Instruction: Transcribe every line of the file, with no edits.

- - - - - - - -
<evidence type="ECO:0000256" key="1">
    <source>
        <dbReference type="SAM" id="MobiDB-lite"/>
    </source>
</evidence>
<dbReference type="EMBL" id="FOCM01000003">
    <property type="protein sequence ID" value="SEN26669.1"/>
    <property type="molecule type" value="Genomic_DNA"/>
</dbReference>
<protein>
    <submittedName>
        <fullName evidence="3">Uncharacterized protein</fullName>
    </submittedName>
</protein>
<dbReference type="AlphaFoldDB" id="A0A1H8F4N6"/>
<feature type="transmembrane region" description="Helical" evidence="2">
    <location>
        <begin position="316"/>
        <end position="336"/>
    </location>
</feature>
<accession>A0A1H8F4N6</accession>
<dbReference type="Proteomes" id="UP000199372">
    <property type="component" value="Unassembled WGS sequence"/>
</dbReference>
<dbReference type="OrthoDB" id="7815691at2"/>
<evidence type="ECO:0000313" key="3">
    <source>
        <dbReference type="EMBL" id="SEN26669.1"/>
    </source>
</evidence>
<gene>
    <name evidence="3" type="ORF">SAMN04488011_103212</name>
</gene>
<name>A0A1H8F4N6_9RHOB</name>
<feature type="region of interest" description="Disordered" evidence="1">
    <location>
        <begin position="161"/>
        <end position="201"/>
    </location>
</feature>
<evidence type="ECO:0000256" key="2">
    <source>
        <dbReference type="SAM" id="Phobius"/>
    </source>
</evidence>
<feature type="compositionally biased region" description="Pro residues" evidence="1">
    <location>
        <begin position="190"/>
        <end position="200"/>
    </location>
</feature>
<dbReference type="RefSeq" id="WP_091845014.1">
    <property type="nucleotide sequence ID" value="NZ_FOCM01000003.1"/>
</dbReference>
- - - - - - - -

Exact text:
<evidence type="ECO:0000256" key="1">
    <source>
        <dbReference type="SAM" id="MobiDB-lite"/>
    </source>
</evidence>
<dbReference type="EMBL" id="FOCM01000003">
    <property type="protein sequence ID" value="SEN26669.1"/>
    <property type="molecule type" value="Genomic_DNA"/>
</dbReference>
<protein>
    <submittedName>
        <fullName evidence="3">Uncharacterized protein</fullName>
    </submittedName>
</protein>
<dbReference type="AlphaFoldDB" id="A0A1H8F4N6"/>
<feature type="transmembrane region" description="Helical" evidence="2">
    <location>
        <begin position="316"/>
        <end position="336"/>
    </location>
</feature>
<accession>A0A1H8F4N6</accession>
<dbReference type="Proteomes" id="UP000199372">
    <property type="component" value="Unassembled WGS sequence"/>
</dbReference>
<dbReference type="OrthoDB" id="7815691at2"/>
<evidence type="ECO:0000313" key="3">
    <source>
        <dbReference type="EMBL" id="SEN26669.1"/>
    </source>
</evidence>
<gene>
    <name evidence="3" type="ORF">SAMN04488011_103212</name>
</gene>
<name>A0A1H8F4N6_9RHOB</name>
<feature type="region of interest" description="Disordered" evidence="1">
    <location>
        <begin position="161"/>
        <end position="201"/>
    </location>
</feature>
<evidence type="ECO:0000256" key="2">
    <source>
        <dbReference type="SAM" id="Phobius"/>
    </source>
</evidence>
<feature type="compositionally biased region" description="Pro residues" evidence="1">
    <location>
        <begin position="190"/>
        <end position="200"/>
    </location>
</feature>
<dbReference type="RefSeq" id="WP_091845014.1">
    <property type="nucleotide sequence ID" value="NZ_FOCM01000003.1"/>
</dbReference>